Happy President’s Day, Due to the Holiday, all of the logs will be the same posting today: The Nanny selection process has been completed and award letters were mailed on the 15th of February. We are still in the selection process for the Behavioral Observation program, and have extended the deadline until April 15th. We intend to have the Behavioral Observation award letters for those current applicants sent by February 22nd. Please be patient, as this is a very important task. We want to make sure we have a good fit for each crew to have the most positive experience for the pups. One other comment relates to a new face you may be seeing on the Exhibit Pack webcam. After 6 months of training, work with the Retired Pack and an opportunity to gain Shadow’s trust, Don Gossett and Sharee Johnson have been successfully integrated in the Exhibit Pack as a Level I wolf care staff. Shadow was a bit hesitant at first, but has been very responsive to the newest staff members. Being a Level I handler means that they must always be accompanied by a Level III for safety, with a Level 2 for backup. So, when new staff are in the enclosure, you are likely to see 3 or 4 staff. We want to make sure that all staff that will be handling pups are perceived as part of the program by Shadow and Maya. If a staff person is not trusted by Shadow, and they are observed handling the pups, it can create an aggressive situation. This is why we are so stringent on the Nanny program, it is critical to the social dynamics of the wolf yard that all people interacting with the pups respect the adult wolves, especially Shadow. Remember, this pup introduction’s purpose is to maintain a socially cohesive pack.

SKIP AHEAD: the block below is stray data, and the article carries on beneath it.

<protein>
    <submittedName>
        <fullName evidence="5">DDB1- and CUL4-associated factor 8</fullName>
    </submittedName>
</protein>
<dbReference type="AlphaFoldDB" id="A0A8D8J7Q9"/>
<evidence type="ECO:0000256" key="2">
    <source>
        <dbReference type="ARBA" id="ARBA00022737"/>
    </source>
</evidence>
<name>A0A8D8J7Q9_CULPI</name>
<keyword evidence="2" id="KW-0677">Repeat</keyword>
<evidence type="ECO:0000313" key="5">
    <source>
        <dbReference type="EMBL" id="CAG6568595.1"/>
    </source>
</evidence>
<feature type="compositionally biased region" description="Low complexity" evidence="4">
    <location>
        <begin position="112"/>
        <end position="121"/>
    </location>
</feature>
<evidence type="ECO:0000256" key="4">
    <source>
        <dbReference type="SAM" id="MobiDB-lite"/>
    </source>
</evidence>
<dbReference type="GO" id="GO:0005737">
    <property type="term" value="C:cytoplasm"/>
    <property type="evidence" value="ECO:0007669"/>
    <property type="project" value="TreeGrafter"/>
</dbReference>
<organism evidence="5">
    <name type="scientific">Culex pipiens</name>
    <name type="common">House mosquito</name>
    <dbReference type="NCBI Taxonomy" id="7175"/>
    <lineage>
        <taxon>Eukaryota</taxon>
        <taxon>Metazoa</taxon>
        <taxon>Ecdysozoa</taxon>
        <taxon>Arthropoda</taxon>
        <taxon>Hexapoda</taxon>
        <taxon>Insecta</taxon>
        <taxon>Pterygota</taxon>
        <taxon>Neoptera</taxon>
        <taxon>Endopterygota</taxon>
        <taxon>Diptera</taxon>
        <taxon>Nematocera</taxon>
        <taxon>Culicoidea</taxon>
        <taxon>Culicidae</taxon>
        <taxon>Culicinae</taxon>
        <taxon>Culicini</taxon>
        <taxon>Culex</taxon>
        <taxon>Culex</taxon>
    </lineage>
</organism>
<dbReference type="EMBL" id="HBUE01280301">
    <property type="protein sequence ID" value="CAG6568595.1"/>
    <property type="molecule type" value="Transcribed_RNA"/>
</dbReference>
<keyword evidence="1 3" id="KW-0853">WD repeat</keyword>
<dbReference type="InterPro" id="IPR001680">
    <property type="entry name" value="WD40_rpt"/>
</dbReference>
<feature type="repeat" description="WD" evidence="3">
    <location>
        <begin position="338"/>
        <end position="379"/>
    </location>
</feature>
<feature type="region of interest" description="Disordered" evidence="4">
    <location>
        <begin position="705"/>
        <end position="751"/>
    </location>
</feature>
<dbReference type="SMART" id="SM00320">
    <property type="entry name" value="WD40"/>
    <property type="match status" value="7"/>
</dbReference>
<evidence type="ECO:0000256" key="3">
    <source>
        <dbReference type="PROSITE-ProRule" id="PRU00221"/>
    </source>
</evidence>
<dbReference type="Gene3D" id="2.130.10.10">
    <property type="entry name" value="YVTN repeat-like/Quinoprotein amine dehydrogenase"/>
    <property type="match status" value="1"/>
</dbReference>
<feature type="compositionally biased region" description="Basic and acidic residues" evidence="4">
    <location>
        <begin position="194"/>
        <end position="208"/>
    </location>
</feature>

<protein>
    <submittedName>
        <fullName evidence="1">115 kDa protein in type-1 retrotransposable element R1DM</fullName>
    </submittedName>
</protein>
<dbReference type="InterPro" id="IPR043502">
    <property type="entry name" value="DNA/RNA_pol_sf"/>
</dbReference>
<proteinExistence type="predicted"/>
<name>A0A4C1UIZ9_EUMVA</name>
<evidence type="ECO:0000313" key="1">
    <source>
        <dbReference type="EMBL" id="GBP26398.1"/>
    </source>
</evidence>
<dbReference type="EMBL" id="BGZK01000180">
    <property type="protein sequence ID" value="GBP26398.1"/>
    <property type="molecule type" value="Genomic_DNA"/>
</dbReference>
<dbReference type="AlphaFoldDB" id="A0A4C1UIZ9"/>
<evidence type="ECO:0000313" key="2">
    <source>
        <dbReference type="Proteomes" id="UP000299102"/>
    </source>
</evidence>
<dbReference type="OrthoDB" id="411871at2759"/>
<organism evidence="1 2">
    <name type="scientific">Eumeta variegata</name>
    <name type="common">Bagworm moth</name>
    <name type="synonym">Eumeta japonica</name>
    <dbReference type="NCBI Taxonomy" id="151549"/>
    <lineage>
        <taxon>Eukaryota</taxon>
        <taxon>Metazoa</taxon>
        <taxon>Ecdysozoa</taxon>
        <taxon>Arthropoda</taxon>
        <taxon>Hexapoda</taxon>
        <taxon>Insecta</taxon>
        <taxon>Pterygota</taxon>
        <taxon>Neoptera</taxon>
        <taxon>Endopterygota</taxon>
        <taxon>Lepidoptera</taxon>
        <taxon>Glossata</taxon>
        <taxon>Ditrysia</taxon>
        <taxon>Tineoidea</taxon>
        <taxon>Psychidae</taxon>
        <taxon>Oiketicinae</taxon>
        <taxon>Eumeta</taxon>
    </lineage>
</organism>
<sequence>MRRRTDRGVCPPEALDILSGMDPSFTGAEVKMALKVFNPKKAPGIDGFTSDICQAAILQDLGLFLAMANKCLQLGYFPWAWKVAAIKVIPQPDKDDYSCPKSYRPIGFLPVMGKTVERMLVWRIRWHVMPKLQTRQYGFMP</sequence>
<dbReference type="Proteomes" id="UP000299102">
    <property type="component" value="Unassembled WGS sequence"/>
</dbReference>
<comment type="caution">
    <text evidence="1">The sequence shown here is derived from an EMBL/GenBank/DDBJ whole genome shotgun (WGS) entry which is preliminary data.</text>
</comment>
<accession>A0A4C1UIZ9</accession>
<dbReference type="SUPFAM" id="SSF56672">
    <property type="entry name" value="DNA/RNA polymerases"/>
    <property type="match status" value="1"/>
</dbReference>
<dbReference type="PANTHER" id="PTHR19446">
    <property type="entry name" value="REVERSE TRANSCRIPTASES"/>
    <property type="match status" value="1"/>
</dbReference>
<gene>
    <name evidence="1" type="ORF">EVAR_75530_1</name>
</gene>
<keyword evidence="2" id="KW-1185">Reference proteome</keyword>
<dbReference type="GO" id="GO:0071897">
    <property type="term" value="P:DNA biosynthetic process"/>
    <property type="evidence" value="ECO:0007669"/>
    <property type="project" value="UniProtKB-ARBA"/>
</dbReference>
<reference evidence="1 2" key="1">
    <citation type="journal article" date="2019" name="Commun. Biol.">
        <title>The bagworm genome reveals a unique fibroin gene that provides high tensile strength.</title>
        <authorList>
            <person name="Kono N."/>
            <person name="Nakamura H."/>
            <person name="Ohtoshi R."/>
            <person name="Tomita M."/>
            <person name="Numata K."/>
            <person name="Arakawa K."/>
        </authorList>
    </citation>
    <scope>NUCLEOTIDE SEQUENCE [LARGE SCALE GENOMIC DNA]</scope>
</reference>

MacKenzie has been having a good month; she is extremely interactive with staff, which is always a good indication that she’s feeling well. The only issue has been with branches breaking off in the snow. One of the White Pine branches landed inside the enclosure and has caused her a little anxiety. It’s wedged in the snow and can’t be moved by hand, and needs some saw work. We will wait to do that until we can move MacKenzie and Lakota into the holding area, so we don’t cause any more anxiety for her. This will have to wait until some snow melt to get access to the holding area, so in the mean time, MacKenzie has created a new path around the tree limb. Lakota has no problem with it, and enjoys sticking her head in the limbs. MacKenzie’s limited vision is probably impacting her reactions.
MacKenzie has been greatly benefited by a warm week of weather. Temperatures reached over 30 degrees this weekend and this makes her much more agile and comfortable. As I write this, she's been watching the Exhibit Pack as they race around the exhibit. Her desire for status has not decreased with age. She continues to maintain the dominant role in the Retired Pack and shows dominance through the fence at the Exhibit Pack. A few weeks ago, we wrote about Lakota losing her vocal chords and not being able to howl, but still goes through the motions. This is age related, not injury related. The one thing we have noticed, is that MacKenzie doesn't stimulate to howl, even when the Exhibit Pack is in full chorus. So, we don't know if she has lost her voice as well.